Published: 14:50, 13 February 2015
The proposal to build 5,000 homes at a former army camp in Chattenden will face a public inquiry, it has been announced today.
The Department for Communities and Local Government (DCLG) has decided to call in the planning application following a significant number of requests from local residents, Natural England, the RSPB and local MPs. A decision will be made following a public inquiry.
This power is used only in exceptional circumstances – a fraction of 1% of all planning cases – including where they are of ‘more than national significance’.
Medway Council’s planning committee unanimously agreed to grant permission after considering the application in great detail in September last year. However, because of the size and location of the development it had to be referred to the Secretary of State for a final decision.
A DCLG spokesman said: “Ministers have today confirmed that the planning application for the proposed Lodge Hill housing and commercial site in Rochester, Kent, is being called in to be decided by ministers.
"This decision will be made following a public inquiry and after consideration of a planning inspector’s report and other relevant matters".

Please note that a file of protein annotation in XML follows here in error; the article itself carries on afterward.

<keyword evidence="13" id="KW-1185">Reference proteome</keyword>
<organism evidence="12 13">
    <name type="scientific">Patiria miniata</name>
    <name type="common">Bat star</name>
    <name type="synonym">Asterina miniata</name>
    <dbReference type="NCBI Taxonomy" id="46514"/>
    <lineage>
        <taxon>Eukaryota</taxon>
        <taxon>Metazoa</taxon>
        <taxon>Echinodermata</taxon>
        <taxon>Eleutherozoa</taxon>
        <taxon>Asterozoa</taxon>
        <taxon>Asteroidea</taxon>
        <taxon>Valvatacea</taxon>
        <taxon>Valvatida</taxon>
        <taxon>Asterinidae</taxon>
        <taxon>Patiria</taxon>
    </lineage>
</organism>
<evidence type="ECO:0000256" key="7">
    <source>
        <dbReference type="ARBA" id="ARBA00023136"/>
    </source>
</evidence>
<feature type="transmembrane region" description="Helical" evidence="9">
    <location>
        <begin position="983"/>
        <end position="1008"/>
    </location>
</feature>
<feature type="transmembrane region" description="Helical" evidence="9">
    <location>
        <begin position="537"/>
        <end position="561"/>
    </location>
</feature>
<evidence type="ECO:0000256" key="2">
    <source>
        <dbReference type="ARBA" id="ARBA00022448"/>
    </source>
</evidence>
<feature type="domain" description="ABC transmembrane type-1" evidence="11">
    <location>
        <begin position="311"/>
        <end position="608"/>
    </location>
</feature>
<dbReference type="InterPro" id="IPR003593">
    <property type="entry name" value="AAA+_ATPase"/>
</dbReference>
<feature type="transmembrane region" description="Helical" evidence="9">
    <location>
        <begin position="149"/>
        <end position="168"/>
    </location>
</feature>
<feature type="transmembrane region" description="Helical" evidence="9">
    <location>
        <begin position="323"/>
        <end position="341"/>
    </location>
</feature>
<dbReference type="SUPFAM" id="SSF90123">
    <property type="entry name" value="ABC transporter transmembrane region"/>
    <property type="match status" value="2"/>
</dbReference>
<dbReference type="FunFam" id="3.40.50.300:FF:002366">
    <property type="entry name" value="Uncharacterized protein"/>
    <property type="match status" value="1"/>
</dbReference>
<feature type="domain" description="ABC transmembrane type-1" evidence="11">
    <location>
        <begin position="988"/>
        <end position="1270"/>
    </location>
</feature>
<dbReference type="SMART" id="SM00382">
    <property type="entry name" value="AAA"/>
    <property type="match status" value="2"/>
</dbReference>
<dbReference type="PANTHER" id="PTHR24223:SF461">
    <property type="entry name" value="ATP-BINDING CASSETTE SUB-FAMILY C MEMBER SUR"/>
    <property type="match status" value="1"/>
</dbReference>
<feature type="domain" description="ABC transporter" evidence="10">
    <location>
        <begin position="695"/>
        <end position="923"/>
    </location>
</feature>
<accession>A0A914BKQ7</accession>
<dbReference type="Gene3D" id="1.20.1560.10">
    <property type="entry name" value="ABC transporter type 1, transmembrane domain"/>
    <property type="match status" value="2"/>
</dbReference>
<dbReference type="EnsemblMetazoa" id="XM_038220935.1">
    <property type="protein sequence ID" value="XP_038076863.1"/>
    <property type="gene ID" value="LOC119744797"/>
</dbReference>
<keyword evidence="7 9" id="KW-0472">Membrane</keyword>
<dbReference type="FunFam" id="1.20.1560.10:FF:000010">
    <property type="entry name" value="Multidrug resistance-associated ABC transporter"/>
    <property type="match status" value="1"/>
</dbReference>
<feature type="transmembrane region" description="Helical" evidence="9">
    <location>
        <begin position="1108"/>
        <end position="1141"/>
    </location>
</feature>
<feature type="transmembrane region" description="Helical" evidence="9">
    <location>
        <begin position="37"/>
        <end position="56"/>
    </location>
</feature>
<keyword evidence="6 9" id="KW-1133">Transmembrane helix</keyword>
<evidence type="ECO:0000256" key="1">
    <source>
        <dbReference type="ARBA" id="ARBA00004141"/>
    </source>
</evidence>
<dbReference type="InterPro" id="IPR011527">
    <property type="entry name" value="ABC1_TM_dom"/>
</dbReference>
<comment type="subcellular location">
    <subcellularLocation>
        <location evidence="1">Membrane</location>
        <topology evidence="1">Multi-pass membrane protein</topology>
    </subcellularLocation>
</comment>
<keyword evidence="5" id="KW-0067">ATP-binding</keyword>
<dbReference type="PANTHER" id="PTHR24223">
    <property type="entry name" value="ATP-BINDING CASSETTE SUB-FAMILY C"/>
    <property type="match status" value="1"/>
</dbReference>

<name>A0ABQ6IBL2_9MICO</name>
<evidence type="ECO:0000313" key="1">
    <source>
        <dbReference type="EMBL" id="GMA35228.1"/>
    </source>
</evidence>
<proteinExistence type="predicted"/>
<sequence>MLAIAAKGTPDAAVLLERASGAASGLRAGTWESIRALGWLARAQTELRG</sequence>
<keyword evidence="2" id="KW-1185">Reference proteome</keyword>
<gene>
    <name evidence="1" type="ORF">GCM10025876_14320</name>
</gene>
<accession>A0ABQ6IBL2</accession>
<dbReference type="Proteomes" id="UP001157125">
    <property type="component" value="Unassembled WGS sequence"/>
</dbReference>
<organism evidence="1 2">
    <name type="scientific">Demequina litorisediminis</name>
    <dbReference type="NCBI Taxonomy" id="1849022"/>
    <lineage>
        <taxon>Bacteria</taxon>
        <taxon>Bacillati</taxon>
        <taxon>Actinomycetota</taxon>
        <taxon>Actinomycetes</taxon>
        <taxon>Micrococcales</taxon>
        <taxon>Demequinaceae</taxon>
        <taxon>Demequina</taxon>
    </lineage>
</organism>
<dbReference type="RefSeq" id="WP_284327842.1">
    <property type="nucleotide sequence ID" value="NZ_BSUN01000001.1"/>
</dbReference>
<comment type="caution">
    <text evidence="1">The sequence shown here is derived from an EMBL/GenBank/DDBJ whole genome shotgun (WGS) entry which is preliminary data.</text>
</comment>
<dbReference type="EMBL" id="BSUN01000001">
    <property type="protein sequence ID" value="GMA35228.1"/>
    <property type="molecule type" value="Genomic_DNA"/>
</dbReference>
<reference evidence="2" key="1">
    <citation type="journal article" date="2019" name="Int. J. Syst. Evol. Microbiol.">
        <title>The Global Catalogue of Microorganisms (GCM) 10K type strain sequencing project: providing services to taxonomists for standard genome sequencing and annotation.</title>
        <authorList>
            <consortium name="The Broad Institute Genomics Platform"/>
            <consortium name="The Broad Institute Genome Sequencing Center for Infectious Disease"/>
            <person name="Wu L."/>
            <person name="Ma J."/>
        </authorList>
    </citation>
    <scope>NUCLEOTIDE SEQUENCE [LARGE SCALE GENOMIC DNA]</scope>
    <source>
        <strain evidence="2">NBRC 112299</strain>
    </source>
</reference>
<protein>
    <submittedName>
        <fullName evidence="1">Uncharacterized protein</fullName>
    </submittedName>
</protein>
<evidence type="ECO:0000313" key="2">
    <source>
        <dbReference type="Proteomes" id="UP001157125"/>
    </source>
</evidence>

In a letter to Medway Council, the DCLG said the Secretary of State wishes to be informed about the application's consistency with the development plan for the area as well as its conformity with several policies in the National Planning Policy Framework.
Ministers will be considering the conformity of the application with national planning policy on:
The “stand-alone, sustainable” development at Lodge Hill would create a home for 11,000 people, create 5,000 jobs and include new schools, healthcare facilities, leisure facilities and employment and business space.
Council leader, Rodney Chambers, said: “We know that organisations such as the RSPB and Wildlife Trusts wrote to the Minister asking for the application to be called in and this will provide an opportunity for them to give their view.
“I would state however that we are already well aware of their views and these were carefully considered and are contained in the very detailed 162 page report reported to the Special Planning Committee in September 2014.
“Although the Council supports the application which provides new homes and jobs for local people, ultimately it is a government planning application on a government owned site so it is only right that government comes to the final decision.
"We have done everything we can to properly assess the impact of this development and compensation land is being provided for the nightingales so they can continue to breed.”
Developers, Land Securities, have agreed to financial contributions for highways and education, £1.35million for nature conservation and a completely new site of 304 hectares for nightingales.
A spokesman for Land Securities said: "We've noted the decision from the DCLG and will be reviewing our options."